Abstract: The article is devoted to the analysis of those factors that contributed to the transformation of two historical figures of the pre-revolutionary era into iconic figures of the regions. According to a survey of 50 experts, among such figures of the period of the Russian Empire the following were most often noted: in the Altai Territory, the inventor Ivan Ivanovich Polzunov (life years: 1729–1766), in the Altai Republic, the artist Grigory Ivanovich Choros-Gurkin, who flourished in the pre-revolutionary period (years of life: 1870–1937). The use of historical methods of analysis allowed the authors to reconstruct not only the main stages of the life path, but also the subsequent "fate of the images" of these figures, to conduct a comparative analysis of the factors that contributed to their transformation into iconic figures of the regions. Important details of biographies are considered. It was revealed that, with all the differences of these figures, there were many similarities in the life path of each of them, in their vision of their “mission” and in the way the memory of them was formed. Their selfless contribution to science and culture is noted, as well as the fact that each of them eventually became a kind of “genius of the place” (genius loci). This concept is closely related to the formation of the identity of the inhabitants and the unique image of the region, so the policy of memory of such iconic figures is important.
Abstract: The article is devoted to the study of the political situation that developed on the territory of the Junior Horde of the Kazakhs in the second half of the 18th – the 1st quarter of the 19th century. After the death of Khan Abulkhair in 1748, the struggle for supreme power intensified in the Steppe. The weakening of traditional power relations in the Junior Horde of the Kazakhs causes to a major uprising led by the batyr Syrym Datov. During the studied period, the murders of khans Yesim Nuraliev, Zhantore Aishuakov took place. The assignment of Shergazy Aishuakov as the ruler of the Junior Horde by the Russian Empire intensified the internecine struggle for power between the Chingizids from Abulkhair’s clan. The rivalry between Khan Shergazy Aishuakov and Sultan Aryngazy Abulgaziev, intervention and “heating up” of the conflict by the Orenburg military governor P.K. Essen led to confusion in the capital. Created in 1820, the new “Asian Committee” was supposed to determine the fate of the legitimate Khan Shergazy, as well as decide on a change in the rule of the traditional potestar–political structure of the nomads. At the meetings of this Committee, the issue of the fate of the Kazakh Chingizid Aryngazy Abulgaziyev, who was elected as Khan by representatives of the Kazakh society’s many tribes, was decided. The authors comes to the conclusion that it was not possible to solve this problem at that time, as evidenced by the fact that Sultan Aryngazy was sent into exile in Kaluga in 1823 and the liquidation of the Khan's power in the Junior Horde soon followed, in 1824.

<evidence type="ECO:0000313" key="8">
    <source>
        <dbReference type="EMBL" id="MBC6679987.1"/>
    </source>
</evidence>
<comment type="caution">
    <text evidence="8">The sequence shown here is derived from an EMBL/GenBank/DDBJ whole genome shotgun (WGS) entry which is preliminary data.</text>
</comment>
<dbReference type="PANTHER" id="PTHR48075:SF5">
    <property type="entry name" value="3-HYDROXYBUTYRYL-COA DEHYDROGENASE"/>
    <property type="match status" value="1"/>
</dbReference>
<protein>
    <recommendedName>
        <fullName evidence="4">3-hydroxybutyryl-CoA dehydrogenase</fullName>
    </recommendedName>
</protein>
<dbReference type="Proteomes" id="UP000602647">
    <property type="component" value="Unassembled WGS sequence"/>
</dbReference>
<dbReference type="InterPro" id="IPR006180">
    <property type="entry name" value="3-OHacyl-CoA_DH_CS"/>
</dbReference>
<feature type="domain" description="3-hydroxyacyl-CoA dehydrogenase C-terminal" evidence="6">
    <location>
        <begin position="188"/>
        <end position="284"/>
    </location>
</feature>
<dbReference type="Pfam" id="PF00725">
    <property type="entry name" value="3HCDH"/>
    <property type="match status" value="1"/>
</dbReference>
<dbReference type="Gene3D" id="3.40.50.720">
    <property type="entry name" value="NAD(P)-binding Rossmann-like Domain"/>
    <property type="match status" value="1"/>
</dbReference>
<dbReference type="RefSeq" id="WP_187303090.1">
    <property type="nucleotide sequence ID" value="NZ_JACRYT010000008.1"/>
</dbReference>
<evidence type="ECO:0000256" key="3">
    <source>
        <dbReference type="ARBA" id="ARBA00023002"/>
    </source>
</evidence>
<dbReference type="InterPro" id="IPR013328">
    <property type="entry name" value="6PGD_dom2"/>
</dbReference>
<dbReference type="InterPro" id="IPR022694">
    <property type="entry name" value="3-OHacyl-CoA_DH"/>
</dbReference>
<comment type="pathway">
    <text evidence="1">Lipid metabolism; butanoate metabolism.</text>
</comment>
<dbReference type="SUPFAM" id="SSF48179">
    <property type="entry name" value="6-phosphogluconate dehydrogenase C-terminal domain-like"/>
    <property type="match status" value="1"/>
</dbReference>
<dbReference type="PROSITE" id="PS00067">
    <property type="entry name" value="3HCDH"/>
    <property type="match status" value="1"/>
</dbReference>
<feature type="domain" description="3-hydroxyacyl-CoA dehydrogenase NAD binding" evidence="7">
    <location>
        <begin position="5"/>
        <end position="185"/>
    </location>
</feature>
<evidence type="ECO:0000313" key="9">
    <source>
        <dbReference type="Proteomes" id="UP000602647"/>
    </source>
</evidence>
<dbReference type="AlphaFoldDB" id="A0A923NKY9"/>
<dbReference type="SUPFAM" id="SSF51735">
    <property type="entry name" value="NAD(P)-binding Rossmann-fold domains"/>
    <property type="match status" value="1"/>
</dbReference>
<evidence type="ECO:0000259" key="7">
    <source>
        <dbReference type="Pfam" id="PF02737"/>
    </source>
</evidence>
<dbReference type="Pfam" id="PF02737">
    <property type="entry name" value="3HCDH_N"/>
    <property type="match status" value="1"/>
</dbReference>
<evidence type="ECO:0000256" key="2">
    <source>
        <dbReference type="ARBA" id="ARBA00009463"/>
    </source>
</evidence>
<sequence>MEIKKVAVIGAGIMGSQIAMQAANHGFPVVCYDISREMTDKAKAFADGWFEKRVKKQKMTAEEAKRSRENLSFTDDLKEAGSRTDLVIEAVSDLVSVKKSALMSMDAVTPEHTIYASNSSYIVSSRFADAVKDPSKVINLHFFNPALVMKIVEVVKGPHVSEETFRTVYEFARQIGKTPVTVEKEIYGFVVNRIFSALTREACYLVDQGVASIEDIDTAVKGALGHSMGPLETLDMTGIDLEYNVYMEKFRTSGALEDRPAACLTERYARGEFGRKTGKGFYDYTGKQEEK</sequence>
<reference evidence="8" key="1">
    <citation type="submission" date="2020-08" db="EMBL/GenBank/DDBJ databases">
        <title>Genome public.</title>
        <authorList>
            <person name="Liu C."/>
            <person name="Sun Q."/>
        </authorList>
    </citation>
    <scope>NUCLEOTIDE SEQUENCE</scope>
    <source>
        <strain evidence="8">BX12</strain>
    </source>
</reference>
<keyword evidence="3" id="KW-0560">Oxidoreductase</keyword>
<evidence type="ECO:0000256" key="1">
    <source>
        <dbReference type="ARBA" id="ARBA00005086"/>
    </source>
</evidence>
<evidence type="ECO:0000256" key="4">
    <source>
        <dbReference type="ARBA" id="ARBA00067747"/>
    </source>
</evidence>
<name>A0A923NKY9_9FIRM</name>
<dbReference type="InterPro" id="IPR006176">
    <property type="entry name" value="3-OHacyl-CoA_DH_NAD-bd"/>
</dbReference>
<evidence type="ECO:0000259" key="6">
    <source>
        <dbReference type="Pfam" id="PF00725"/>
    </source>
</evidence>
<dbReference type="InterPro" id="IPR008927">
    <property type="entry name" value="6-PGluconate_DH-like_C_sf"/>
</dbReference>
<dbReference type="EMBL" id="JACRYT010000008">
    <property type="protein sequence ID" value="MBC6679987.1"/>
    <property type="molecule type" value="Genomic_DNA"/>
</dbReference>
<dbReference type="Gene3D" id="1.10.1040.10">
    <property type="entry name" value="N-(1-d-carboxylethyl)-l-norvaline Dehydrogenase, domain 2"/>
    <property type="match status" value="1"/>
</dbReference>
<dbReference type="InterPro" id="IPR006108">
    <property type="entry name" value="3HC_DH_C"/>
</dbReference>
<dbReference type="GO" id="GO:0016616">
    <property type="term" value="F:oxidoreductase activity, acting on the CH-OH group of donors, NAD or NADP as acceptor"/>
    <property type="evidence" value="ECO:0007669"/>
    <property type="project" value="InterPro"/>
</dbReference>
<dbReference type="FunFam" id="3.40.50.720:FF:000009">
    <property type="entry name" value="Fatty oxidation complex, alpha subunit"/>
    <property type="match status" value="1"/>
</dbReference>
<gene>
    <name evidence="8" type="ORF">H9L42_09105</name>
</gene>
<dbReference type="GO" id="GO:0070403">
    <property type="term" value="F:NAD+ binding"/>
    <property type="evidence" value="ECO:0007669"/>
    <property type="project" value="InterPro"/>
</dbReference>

Abstract: This paper is devoted to analysis of the main stages, preceding creation of the quarantine services for guarding the frontier of the Russian State (from the Peter's reforms and the first quarantines up to the end of the XVIII century and confirmation of the ‘Regulations of Frontier and Sea Quarantines’). The main sources and legislative documents regulating preventive measures against carrying the infectious diseases from neighboring countries and determining the organization of state policy in the field of quarantine services in the Russian Empire in connection with the expansion of trade and economic relations with foreign countries (organization of outposts, customs posts, quarantine houses with hospitals at border customs; quarantine rules and peculiarities, etc.) have been studied. Organization of quarantines within the country during epidemics (carried from neighboring countries), have been also analyzed, in particular a successful victory over the pestilence in Moscow in 1770–1772. The role of the State (Senate, Medical Office, Empress Catherine the Great, other State officials, etc.) in organization of quarantines and quarantine measures in frontier areas and within the country has been studied in historical sequence. The personnel policy on the formation of the staff of customs posts and quarantines, the involvement of customs officials, doctors and healers, their functions and responsibility were analyzed. The successes (in spite of lack of knowledge in etiology and epidemiology of dangerous infectious diseases) and problems in the organization of the quarantines on the land and naval frontiers of the Russian Empire and within the country at various stages of its formation have been studied.